Reasons for Hope, Part 1: Promises for You

Paying attention to the news is a good recipe for pessimism. I noticed the other day that most of what I read and much of what I write is fairly negative, always attacking this or complaining about that. Given the state of American culture and the American church, perhaps that is unsurprising or even necessary. But it is important to remember that even when events are discouraging and it seems like our culture is sliding rapidly downhill, Christians have every reason to be fundamentally optimistic. Today and next week, I’ll be considering a few reasons why we can be hopeful even when the news of the day is not. The first reason is that you and I have very practical promises of daily help from God himself.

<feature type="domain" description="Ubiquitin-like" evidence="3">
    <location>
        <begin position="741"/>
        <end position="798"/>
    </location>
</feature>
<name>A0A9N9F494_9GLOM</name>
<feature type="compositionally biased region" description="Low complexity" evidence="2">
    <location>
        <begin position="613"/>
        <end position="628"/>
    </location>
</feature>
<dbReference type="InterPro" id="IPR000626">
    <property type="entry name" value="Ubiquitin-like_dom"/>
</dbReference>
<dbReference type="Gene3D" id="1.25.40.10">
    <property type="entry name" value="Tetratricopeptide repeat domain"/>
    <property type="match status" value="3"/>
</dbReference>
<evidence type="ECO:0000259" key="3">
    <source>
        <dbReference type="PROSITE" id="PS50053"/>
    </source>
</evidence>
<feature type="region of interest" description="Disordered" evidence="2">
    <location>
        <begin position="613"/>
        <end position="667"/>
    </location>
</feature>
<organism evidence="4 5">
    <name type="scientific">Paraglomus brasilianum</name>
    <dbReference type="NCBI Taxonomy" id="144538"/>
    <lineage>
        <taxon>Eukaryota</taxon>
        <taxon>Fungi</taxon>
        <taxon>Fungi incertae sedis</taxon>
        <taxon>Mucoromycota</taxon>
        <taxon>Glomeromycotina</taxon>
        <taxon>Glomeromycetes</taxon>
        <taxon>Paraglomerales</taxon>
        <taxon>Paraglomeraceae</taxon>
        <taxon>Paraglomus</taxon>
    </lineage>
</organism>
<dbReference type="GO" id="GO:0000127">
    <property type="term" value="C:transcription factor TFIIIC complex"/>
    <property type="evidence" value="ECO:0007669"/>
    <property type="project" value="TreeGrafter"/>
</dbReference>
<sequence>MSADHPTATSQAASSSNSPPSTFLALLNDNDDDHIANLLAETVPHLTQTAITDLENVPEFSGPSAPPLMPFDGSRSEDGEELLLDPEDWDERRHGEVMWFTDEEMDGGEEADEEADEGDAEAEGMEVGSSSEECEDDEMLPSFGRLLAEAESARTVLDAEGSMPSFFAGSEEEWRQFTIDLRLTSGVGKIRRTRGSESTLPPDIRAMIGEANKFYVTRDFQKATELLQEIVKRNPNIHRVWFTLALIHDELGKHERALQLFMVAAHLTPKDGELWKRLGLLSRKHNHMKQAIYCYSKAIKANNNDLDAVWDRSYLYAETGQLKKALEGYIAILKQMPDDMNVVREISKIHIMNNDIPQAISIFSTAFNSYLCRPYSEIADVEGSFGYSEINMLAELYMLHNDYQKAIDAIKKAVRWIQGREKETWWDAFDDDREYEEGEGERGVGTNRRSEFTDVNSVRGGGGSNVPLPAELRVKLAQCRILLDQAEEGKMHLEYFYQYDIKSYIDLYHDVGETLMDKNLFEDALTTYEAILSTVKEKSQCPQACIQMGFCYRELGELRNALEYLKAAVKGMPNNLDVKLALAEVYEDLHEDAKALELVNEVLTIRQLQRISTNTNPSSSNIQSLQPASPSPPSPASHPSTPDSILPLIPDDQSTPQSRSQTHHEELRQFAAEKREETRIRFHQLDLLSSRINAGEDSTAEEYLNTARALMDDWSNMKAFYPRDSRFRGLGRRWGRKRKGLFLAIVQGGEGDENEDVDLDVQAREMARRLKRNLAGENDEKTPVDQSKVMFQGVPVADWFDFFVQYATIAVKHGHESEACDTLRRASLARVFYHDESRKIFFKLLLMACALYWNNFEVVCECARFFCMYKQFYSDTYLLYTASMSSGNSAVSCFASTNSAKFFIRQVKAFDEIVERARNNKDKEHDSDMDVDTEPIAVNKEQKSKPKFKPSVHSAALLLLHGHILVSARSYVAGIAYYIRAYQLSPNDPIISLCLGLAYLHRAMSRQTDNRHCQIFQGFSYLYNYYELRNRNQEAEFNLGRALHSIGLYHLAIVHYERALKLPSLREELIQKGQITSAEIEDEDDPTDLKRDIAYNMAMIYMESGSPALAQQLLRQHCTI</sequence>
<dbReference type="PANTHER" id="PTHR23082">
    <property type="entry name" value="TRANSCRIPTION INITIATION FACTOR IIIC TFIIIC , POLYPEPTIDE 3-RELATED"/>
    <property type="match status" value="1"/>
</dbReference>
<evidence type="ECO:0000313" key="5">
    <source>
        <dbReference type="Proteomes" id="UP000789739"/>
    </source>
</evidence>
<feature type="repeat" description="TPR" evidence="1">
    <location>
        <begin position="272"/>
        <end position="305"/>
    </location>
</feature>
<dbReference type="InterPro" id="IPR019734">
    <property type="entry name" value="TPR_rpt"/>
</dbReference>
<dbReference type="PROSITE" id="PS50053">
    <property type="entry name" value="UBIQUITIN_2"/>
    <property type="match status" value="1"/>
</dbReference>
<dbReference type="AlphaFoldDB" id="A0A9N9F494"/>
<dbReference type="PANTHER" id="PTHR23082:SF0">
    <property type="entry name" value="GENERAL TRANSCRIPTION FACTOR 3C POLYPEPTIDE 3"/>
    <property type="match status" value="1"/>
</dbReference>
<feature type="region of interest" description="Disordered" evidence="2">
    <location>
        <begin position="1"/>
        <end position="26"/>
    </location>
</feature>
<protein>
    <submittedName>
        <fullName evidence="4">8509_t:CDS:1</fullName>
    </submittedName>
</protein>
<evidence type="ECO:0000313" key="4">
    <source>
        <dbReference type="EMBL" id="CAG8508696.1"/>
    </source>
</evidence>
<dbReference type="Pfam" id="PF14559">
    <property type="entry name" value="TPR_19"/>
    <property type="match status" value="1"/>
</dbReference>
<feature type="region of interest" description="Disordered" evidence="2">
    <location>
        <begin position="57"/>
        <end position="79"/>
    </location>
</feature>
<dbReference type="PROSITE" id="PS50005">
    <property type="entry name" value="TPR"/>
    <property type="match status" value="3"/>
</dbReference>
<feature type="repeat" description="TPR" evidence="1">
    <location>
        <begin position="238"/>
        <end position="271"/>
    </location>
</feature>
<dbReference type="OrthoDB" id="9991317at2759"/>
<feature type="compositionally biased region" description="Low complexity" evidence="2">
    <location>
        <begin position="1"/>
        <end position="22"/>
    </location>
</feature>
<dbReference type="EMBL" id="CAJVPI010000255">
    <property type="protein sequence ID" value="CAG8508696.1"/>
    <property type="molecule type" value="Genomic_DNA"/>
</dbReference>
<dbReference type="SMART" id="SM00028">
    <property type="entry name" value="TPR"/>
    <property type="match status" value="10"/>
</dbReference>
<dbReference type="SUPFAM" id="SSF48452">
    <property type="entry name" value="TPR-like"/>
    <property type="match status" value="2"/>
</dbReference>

Unfortunately, the popularity of the “health and wealth” prosperity gospel means that any discussion of God’s promises needs to start by noting what he did not promise. Nowhere in the Bible does God promise you health, wealth, or any other material indulgence if you can just conjure up enough “faith.” Rather, the Scriptures suggest that trials are an ordinary part of Christian life. Peter warns, “Beloved, do not be surprised at the fiery trial when it comes upon you to test you, as though something strange were happening to you” (I Peter 4:12), and the epistle to the Hebrews says, “Consider him who endured from sinners such hostility against himself, so that you may not grow weary or fainthearted… He disciplines us for our good, that we may share his holiness” (12:3,10). Of course, like Paul, we can and should pray that God would lift our trials, but, also like Paul, we must be prepared to be content if the answer is “no” (II Cor. 12:7-10).